The entry LS starts at 19,995, LT checks in at $20,955 and LTZ starts at $26,995. All pricing includes a $650 destination charge. All include head-curtain side air bags, seat-mounted front-seat thorax air bags, anti-lock brakes, traction control, OnStar in-vehicle communication system and XM Satellite radio.
On the road, Malibu pulls you around curves at moderate speeds with precise steering. It's not a sports car suspension, but it does ride comfortably with barely a bounce.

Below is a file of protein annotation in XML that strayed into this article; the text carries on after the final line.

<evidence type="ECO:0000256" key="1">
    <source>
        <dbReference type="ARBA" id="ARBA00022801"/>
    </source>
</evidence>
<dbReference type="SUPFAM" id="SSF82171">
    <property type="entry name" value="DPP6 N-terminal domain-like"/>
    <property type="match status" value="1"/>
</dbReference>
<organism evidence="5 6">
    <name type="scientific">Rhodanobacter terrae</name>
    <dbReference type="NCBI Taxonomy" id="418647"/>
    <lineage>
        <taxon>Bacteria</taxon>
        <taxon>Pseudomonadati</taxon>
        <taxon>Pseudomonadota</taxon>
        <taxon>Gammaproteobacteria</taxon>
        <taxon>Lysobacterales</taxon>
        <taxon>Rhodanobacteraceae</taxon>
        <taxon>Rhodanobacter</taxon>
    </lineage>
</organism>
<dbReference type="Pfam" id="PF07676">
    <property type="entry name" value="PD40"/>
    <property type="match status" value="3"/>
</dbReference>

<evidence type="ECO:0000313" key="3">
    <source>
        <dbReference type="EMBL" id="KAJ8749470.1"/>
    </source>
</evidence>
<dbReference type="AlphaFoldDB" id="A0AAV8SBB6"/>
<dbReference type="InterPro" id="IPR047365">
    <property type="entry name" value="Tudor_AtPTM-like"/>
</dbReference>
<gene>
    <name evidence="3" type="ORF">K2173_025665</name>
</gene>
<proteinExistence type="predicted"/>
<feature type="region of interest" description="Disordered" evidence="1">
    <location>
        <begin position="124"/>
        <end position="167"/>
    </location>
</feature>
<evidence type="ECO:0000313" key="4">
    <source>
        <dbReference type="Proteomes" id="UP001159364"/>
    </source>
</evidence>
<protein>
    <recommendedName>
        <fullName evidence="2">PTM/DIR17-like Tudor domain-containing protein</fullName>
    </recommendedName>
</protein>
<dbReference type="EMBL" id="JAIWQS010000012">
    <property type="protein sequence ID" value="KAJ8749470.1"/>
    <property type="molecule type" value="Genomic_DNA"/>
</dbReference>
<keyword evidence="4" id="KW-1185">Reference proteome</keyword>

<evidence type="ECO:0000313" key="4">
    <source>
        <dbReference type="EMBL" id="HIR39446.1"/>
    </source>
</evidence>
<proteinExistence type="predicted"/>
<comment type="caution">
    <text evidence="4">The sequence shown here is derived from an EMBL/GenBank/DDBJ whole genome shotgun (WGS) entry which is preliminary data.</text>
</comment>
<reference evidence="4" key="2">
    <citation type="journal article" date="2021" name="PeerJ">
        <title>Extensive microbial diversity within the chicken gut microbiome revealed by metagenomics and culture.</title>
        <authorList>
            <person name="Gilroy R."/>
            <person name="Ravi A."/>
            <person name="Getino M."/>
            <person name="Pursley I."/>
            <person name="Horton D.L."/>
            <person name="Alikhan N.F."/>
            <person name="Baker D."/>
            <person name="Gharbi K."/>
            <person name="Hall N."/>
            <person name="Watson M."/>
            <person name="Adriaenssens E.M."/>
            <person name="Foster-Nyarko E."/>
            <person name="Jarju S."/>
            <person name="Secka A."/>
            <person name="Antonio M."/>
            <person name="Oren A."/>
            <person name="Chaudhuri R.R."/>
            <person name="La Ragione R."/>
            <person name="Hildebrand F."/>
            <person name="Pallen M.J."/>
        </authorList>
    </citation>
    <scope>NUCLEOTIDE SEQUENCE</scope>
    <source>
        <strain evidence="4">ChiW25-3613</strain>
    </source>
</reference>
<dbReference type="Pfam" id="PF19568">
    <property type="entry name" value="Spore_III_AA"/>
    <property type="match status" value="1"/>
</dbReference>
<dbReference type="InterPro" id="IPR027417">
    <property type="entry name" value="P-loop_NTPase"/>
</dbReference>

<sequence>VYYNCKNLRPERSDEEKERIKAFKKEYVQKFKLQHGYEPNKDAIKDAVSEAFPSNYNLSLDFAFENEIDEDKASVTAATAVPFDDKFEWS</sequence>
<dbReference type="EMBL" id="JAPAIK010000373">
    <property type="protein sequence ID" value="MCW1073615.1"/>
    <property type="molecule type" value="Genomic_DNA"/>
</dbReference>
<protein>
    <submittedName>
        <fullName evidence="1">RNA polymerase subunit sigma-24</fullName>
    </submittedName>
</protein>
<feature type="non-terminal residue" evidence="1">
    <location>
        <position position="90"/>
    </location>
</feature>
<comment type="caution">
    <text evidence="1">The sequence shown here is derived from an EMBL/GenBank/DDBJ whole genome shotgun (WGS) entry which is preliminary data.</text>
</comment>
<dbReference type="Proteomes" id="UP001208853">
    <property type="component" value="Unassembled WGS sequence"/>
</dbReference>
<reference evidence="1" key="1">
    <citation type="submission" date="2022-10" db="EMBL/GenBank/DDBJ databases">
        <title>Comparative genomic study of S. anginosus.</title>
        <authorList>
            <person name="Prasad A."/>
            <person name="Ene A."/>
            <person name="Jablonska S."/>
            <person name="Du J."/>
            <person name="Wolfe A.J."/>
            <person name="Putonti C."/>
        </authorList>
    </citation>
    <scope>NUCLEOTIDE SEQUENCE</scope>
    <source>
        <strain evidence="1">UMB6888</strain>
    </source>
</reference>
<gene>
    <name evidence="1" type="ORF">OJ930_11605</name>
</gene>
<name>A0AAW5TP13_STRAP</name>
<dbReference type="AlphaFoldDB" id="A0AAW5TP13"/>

General Motors assembles Malibu at its Fairfax Assembly Facility near Kansas City, MO. Malibu is covered by General Motors five-year, 100,000-mile (whichever comes first) powertrain warranty which is fully transferable to the next owner, adding to resale value. It's one of the better warranties available.
Malibu, always easy to remember because of its name, is now easy to remember because of its style inside and out.